Take the 2-minute tour ×
Stack Overflow is a question and answer site for professional and enthusiast programmers. It's 100% free, no registration required.

I have two tables, that need to be joined. They look like this

enter image description here

enter image description here

I need to join them so I have all the data from both tables and then display the information like this - IF there is German translation, display ONLY German. If there is no German, display English (Which is available for all the objects)

share|improve this question
    
What rdms are you using? –  Jakub Kania Mar 12 '13 at 19:26
    
what is expected output –  DevelopmentIsMyPassion Mar 12 '13 at 19:29
    
Are you linking from another table to this table? –  Mark Bannister Mar 12 '13 at 19:32
    
Im using MySql and expected output would be entry names of ids 1,2,3 on german (if there is german 1,2,3) or names on english with same ids, if there is no german translation in the database –  user1807772 Mar 12 '13 at 19:32
    
No, im not linking anything. there is only this one table and there are objects which dont have german translation so i need to use english. but if one object have both eng and german, they will have same ID and i need to pick german one –  user1807772 Mar 12 '13 at 19:34

3 Answers 3

up vote 1 down vote accepted
SELECT f1.id,f1.lang,f1.name
FROM foo AS f1
LEFT JOIN foo AS f2
ON f1.id=f2.id AND f1.lang<>f2.lang AND f2.lang='ger'
WHERE f2.id IS NULL

http://sqlfiddle.com/#!2/a0a75/9

If there are more than just english and german language the last line should be changed to

WHERE f2.id IS NULL AND (f1.lang='ger' OR f1.lang='eng')
share|improve this answer
1  
Nice approach, currently fails if you add a third language –  Andomar Mar 12 '13 at 19:41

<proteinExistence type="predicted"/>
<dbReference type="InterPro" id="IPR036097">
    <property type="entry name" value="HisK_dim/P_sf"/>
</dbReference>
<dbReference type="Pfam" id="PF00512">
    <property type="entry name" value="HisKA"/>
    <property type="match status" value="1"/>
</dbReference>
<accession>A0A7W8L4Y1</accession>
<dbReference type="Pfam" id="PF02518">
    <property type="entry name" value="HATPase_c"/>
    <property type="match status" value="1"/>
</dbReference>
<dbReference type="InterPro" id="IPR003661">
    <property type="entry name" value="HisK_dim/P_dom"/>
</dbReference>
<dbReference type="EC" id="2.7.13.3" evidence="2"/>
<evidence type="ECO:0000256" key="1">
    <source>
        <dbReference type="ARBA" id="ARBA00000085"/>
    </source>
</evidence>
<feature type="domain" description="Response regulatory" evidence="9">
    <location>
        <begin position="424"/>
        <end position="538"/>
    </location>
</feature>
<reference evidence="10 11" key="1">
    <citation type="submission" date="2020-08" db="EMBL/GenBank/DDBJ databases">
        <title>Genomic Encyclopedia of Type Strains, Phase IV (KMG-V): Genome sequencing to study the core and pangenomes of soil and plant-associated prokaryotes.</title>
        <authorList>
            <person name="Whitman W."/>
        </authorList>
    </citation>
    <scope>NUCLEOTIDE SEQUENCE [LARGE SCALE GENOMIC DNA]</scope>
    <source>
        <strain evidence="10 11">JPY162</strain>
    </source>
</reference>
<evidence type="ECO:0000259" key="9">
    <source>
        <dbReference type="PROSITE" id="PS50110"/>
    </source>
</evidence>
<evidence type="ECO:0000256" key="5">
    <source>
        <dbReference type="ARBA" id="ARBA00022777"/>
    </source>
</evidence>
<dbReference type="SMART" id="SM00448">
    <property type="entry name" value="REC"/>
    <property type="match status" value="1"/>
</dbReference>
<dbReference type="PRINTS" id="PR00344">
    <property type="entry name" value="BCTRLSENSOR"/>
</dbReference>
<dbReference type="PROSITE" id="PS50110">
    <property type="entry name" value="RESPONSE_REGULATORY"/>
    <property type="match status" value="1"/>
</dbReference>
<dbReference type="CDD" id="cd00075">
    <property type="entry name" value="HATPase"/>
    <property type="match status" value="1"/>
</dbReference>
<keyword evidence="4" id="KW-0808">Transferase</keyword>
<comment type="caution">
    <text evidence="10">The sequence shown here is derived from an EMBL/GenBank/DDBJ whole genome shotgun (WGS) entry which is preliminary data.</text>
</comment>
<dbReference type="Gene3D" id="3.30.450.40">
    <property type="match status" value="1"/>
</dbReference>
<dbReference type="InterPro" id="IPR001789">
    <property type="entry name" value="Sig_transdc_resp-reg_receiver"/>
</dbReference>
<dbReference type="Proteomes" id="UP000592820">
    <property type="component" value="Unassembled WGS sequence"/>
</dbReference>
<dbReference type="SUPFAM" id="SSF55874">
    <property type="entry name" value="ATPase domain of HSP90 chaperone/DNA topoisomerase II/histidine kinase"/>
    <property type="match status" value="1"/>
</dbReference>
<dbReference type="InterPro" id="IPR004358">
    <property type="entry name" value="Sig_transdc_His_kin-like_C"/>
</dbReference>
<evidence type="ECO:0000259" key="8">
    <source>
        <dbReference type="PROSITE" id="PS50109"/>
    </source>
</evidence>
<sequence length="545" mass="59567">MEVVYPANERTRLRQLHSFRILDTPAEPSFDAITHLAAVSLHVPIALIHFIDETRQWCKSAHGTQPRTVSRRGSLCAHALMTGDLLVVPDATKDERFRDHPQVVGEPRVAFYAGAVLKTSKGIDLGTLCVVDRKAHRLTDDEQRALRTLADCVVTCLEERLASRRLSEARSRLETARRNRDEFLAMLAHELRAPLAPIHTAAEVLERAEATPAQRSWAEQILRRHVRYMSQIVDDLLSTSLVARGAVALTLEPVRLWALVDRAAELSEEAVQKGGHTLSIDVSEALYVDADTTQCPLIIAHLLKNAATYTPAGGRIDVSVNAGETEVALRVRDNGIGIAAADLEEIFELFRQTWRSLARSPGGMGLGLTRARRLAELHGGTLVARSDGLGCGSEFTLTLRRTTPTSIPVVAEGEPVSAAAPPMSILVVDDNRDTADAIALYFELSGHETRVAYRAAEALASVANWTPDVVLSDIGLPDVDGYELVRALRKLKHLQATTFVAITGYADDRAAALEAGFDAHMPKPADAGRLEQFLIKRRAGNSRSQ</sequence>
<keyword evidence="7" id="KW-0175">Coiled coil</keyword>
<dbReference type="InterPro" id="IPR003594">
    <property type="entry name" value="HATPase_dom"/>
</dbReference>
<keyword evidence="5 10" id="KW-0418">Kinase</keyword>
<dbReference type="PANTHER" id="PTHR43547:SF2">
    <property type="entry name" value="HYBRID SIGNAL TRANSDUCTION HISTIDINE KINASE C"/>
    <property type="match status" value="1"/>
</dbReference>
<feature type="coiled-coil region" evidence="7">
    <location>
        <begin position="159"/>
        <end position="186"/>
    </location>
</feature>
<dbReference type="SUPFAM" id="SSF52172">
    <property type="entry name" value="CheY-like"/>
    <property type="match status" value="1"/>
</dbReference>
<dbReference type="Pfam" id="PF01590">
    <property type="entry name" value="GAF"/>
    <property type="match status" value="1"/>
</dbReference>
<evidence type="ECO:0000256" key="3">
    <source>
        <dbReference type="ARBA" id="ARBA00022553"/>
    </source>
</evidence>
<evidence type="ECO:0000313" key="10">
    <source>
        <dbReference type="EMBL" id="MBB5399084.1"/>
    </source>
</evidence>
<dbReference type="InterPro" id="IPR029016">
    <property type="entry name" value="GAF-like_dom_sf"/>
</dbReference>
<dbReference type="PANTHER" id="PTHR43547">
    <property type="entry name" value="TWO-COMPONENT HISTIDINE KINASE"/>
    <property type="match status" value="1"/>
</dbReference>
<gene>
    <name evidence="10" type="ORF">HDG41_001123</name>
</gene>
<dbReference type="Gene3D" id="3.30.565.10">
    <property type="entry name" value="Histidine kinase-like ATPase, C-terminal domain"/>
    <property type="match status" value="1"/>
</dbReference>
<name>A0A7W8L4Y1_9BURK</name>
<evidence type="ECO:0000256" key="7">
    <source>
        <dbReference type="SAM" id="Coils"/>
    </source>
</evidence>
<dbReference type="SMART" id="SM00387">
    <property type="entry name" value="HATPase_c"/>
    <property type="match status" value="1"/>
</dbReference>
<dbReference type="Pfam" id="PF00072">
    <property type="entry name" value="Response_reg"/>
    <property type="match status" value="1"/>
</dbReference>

1  
@Andomar Yes it does,could be fixed by changing the last line toWHERE f2.id IS NULL AND (f1.lang='ger' OR f1.lang='eng') but the question doesn't really talk about third language so I didn't think it would be a problem. If there are more languages it should probably look entirely diffrent and have preference for that other language too. Thanks for your input, edited. –  Jakub Kania Mar 12 '13 at 20:06
    
Hey man, Im rly not that good at sql, so I would have to ask you 1 more question. Can you do the same thing, but if we have 2 tables, that needs to be joined. they would look like this: CREATE TABLE foo (id int, lang varchar(3), name varchar(16)) ; INSERT INTO foo (id, lang, name) VALUES (1, 'eng', 'Prio 1 tasks'), (2, 'eng', 'Prio 2 tasks'), (1, 'ger', 'Prio 1 Ausfgaben') ; CREATE TABLE foo2 (id int, parent_id int) ; INSERT INTO foo (id, parent_id) VALUES (3,1 ), (4,1 ), (5,2 ) ; –  user1807772 Mar 12 '13 at 20:09
    
I'm afraid I don't understand what parent_id is or how do you want to join it. Like this: sqlfiddle.com/#!2/bf9c7/2 ? –  Jakub Kania Mar 12 '13 at 20:19
    
This is a database from which i form a treeView. So parent ID is an id of a parent node. If it's 0, than it's the prime node –  user1807772 Mar 12 '13 at 20:22
select  eng.entryid
,       coalesce(ger.name, eng.name)
from    YourTable eng
left join
        YourTable ger
on      ger.entryid = eng.entryid
        and ger.lang = 'ger'
where   eng.lang = 'eng'
share|improve this answer
1  
I dont have two different tables...all the data is in the 1 table with both english and german translations or only english one –  user1807772 Mar 12 '13 at 19:35
2  
The table is used twice in a self-join. But it's still one table called YourTable. The left side of the self-join is aliased as eng and the right side as ger. –  Andomar Mar 12 '13 at 19:42

Try:

select entry_id,
       case max(lang)
           when 'ger' then max(case lang when 'ger' then name end)
           else max(name)
       end as trans_name
from your_table
group by entry_id
share|improve this answer
1  
This would fail with the addition of Zwahili as a language –  Andomar Mar 12 '13 at 21:53
1  
@Andomar: True, but there's no indication that the OP wants to deal with more than two languages, let alone how he would want to deal with more than two. (The simplest answer would be simply to include a where lang in ('ger', 'eng') clause, but from the question even that doesn't appear to be necessary.) –  Mark Bannister Mar 13 '13 at 6:48

Your Answer

 
discard

By posting your answer, you agree to the privacy policy and terms of service.